Roger Catchpole captures the passion for the hunt and the upland lifestyle at Fishing Creek Farms in Georgia in his article “Forming Tradition at Fishing Creek,” where he explains how the proprietors capitalized on their farm beginnings to accentuate an aura of family on their grounds for patrons who visit. He explained his sentiment: “Being one of the fortunate few to have hunted at Fishing Creek during its inaugural year and each subsequent season, I have witnessed firsthand the remarkable rise of this unique facility…what is perhaps most significant is that Fishing Creek has retained a private family atmosphere and exclusive use approach.”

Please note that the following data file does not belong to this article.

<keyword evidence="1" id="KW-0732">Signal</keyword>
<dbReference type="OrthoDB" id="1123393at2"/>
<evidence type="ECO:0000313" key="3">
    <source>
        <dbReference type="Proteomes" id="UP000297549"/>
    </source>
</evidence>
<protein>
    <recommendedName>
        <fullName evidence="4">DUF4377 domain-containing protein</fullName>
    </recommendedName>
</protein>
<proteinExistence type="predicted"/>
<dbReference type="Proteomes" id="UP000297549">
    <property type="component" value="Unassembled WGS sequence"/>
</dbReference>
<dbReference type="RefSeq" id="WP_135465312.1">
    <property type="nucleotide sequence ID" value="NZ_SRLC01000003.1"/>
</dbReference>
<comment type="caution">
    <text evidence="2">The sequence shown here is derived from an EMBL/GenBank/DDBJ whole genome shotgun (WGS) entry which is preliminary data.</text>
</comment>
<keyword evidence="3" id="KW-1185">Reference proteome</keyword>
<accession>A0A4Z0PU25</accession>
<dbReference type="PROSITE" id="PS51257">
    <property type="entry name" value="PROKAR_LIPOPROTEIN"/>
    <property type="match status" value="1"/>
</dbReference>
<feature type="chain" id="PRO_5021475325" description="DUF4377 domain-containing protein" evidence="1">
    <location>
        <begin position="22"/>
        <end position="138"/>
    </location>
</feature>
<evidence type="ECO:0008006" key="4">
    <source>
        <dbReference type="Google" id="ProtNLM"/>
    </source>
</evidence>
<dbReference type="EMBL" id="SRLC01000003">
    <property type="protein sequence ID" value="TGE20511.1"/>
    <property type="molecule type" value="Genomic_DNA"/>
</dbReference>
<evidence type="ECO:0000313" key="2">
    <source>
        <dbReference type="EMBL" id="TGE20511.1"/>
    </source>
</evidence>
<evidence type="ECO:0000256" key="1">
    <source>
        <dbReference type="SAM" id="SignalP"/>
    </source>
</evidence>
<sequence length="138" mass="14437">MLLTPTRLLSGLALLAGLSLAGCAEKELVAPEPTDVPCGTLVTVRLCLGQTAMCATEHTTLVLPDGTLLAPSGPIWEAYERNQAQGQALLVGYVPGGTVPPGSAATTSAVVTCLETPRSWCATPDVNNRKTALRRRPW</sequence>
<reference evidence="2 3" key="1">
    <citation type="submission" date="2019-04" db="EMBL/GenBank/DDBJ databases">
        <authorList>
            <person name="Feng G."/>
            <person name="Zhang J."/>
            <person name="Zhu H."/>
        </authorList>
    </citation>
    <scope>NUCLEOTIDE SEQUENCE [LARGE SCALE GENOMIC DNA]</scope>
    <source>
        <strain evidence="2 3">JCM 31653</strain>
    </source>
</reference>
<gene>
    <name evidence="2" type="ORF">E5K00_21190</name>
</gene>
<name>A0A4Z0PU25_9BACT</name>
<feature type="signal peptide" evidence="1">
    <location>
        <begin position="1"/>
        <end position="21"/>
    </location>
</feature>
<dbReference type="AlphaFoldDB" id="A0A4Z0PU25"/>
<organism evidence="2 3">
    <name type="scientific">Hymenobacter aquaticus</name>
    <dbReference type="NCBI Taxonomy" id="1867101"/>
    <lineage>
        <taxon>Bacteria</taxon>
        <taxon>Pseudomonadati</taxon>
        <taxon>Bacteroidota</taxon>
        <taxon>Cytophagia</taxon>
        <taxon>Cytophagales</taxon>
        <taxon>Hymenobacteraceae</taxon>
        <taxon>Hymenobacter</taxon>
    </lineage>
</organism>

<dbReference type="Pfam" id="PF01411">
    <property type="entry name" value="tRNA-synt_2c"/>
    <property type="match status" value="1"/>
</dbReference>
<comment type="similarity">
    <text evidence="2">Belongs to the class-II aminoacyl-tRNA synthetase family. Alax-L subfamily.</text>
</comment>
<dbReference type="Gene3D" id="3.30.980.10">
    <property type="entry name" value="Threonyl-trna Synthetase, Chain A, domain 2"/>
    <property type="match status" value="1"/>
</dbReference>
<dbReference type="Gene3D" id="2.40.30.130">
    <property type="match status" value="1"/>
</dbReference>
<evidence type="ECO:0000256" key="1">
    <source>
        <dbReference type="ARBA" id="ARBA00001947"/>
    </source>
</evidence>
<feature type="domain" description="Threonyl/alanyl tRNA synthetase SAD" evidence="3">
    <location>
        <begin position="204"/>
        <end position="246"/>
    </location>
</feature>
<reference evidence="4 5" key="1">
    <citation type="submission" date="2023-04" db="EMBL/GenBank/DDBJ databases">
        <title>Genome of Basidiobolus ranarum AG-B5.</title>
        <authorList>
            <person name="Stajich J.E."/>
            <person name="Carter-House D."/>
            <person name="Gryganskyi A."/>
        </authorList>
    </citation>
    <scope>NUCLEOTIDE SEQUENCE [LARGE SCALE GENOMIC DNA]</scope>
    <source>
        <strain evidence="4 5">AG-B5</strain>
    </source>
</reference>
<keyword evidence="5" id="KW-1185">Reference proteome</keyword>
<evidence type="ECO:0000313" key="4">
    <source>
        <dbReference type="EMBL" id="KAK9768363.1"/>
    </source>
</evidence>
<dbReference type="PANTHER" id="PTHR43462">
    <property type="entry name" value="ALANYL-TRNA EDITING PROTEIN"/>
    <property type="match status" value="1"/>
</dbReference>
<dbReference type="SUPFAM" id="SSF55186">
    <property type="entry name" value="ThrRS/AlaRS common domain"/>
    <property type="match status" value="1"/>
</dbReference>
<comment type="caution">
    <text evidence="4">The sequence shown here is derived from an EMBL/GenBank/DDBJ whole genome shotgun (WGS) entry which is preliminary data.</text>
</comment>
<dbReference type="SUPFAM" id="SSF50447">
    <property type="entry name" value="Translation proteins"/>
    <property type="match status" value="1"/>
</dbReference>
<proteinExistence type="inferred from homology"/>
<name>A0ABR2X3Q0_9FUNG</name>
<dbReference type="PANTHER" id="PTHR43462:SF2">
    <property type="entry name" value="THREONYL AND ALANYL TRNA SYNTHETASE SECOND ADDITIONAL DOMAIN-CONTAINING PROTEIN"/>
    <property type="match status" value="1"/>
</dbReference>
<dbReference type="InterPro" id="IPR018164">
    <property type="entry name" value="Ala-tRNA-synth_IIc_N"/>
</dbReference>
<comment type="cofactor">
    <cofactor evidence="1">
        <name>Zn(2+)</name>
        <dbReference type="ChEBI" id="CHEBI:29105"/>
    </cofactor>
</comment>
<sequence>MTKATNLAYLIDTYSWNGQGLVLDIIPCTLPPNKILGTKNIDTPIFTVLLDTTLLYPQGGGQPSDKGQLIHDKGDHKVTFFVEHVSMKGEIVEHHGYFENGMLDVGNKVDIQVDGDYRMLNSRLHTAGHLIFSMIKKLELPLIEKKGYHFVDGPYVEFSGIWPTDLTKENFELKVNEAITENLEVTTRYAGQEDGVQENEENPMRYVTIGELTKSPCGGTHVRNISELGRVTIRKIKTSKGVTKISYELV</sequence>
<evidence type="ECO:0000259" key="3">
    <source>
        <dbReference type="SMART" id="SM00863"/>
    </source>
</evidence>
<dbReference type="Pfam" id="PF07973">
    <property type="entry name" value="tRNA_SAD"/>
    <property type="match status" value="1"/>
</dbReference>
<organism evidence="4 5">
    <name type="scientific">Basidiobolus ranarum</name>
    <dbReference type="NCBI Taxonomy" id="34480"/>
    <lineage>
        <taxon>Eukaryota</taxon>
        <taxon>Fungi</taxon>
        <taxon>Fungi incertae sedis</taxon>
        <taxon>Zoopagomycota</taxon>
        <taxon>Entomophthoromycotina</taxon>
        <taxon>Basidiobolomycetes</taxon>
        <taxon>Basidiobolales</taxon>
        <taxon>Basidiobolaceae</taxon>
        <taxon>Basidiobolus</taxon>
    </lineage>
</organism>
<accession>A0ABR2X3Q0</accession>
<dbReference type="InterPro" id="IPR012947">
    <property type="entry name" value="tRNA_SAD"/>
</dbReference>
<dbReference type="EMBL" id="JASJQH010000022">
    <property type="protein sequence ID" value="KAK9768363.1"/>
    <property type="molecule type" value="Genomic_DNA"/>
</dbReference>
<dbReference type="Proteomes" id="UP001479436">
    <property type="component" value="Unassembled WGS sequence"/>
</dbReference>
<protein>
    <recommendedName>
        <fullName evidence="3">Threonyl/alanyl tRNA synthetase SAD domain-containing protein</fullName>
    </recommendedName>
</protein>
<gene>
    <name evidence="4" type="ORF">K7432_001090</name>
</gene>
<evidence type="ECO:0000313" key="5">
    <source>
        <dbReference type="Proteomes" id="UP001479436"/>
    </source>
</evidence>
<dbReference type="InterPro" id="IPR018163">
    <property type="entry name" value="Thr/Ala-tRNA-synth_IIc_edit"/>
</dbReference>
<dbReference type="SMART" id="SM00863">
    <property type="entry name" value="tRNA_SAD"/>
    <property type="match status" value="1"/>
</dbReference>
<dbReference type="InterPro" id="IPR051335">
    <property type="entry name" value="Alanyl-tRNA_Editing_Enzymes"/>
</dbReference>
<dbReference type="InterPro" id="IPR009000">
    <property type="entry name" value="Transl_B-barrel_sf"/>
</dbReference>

Whether you are new to the hunting scene, a longtime and hardcore uplander, or you simply live vicariously through the pages of this very magazine, the generational differences between hunter experiences are not as diverse as they may seem. Take advantage of the knowledge and traditions that have brought us here as a hunting culture and let those core values perpetuate our practices as we move forward. The season is near, and we certainly hope you make the most of it.

The season is near, and we certainly hope you make the most of it.